This week at Pacific Standard, we brought you stories on why schools are going after families for lunch debt, how California's crackdown on pollution has affected asthma rates, and the challenge of "sustaining outrage" at a West Virginia newspaper.
Here are a few more stories we've been watching this week.
Facebook Will Pay a $5 Billion Fine Over Its Privacy Practices
Facebook and the United States Federal Trade Commission announced on Wednesday that the social media giant will pay a $5 billion fine—the same day the company announced second quarter earnings of $17 billion—as a result of the FTC's investigation of the company, Reuters reports. The investigation, launched as result of last year's Cambridge Analytica data-sharing scandal, revealed a number of privacy issues.
In a press release, Facebook executive Mark Zuckerberg said the company has agreed to pay the record-breaking penalty, which he notes is "multiple times what any previous company has paid the FTC." The company says it will also adopt a "comprehensive new framework for protecting people's privacy" that will include "more stringent processes to identify privacy risks."
A Photo Shows Students Posing With Guns in Front of a Memorial for Emmett Till
The Mississippi Center for Investigative Reporting and ProPublica obtained a photo showing three white University of Mississippi students posing with guns in front of a sign honoring Emmett Till, whose murder in 1955 helped catalyze the civil rights movement.
One of the students had posted the photo to his Instagram back in March, but it was removed after the Mississippi Center for Investigative Reporting and ProPublica began their investigation. The students' fraternity has suspended all three of them, and the Department of Justice may pursue an investigation.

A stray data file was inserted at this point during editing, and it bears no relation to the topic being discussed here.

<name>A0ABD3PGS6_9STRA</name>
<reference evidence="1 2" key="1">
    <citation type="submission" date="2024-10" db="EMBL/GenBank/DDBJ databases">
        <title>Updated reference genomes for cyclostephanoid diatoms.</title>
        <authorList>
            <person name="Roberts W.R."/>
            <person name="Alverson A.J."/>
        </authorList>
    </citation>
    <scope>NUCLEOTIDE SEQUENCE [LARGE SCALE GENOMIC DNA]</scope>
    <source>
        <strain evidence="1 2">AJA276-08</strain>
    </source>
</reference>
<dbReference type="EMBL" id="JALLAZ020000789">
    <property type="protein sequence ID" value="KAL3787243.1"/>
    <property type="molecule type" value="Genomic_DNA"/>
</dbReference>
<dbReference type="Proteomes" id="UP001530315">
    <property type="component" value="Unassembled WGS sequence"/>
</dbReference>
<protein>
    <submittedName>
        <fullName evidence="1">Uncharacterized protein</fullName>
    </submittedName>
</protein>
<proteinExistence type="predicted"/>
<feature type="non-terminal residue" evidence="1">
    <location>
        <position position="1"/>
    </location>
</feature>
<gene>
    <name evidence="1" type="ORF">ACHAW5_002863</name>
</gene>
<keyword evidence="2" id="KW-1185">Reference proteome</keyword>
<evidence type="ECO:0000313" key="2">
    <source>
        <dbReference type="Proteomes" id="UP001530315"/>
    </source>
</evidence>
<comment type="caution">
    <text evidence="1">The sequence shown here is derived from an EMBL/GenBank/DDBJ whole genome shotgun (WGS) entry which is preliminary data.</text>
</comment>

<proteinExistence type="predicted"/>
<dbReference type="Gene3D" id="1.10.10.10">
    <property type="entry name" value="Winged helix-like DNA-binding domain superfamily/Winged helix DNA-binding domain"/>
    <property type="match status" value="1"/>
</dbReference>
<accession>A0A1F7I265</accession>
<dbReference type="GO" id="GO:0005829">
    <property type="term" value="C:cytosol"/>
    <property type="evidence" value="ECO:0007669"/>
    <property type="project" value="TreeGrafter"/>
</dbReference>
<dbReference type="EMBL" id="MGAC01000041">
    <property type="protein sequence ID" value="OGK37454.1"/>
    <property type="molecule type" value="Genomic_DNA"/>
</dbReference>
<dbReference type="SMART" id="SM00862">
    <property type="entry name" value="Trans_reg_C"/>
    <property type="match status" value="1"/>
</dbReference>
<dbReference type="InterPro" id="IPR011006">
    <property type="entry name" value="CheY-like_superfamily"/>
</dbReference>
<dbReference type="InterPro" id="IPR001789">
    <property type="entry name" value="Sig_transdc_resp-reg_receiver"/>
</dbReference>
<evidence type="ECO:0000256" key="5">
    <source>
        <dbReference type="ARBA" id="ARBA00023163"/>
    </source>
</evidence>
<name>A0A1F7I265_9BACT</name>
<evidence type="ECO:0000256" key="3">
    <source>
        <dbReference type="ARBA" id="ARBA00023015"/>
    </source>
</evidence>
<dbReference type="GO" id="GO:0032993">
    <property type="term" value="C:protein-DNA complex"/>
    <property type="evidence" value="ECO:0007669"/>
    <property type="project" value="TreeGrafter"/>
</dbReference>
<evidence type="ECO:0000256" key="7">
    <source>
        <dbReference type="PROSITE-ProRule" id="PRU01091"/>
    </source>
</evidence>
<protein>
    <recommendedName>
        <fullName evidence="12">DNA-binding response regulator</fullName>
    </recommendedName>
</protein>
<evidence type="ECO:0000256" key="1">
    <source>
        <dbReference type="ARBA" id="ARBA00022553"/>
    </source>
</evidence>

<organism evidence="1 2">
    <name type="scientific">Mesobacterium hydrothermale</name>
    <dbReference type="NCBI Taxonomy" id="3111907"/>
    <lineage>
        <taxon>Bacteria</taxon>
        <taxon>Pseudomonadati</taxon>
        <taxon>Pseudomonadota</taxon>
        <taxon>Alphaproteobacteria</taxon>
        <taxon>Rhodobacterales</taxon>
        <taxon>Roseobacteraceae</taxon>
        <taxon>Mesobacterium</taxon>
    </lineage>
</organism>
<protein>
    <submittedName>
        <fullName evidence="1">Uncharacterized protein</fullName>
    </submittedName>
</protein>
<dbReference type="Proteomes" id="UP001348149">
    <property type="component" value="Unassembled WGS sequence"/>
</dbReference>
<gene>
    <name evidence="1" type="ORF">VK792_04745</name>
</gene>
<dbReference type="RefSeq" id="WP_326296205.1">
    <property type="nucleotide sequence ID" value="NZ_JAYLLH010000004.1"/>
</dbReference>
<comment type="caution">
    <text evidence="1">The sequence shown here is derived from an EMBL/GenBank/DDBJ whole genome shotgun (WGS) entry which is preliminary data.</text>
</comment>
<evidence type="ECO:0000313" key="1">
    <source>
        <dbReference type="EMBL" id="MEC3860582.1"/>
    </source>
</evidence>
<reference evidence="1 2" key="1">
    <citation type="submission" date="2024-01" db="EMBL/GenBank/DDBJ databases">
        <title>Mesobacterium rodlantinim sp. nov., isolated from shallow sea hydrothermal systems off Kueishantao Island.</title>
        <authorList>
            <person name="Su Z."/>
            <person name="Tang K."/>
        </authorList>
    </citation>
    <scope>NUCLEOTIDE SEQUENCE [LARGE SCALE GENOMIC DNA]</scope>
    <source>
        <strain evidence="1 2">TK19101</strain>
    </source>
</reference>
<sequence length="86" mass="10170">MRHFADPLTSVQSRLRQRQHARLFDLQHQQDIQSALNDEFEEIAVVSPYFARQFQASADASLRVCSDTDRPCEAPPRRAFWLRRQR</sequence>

The Earth Had a Near-Miss With an Asteroid
The biggest asteroid to speed by Earth this year, believed to be between 57 and 130 meters in diameter, passed within 73,000 kilometers of our planet on Thursday, according to NASA. It's rare for such a big rock to pass so close: 73,000 kilometers may seem far, but that's closer to us than the moon. "It's impressively close. I don't think it's quite sunk in yet. It's a pretty big deal," Michael Brown, an associate professor at Monash University's school of physics and astronomy in Melbourne, Australia, told the Age.
Scientists hadn't even been tracking this particular asteroid. As Alan Duffy, lead scientist at the Royal Institution of Australia, told the Washington Post, the fact that this was only detected at the last minute is a reminder of how much we still don't know about space.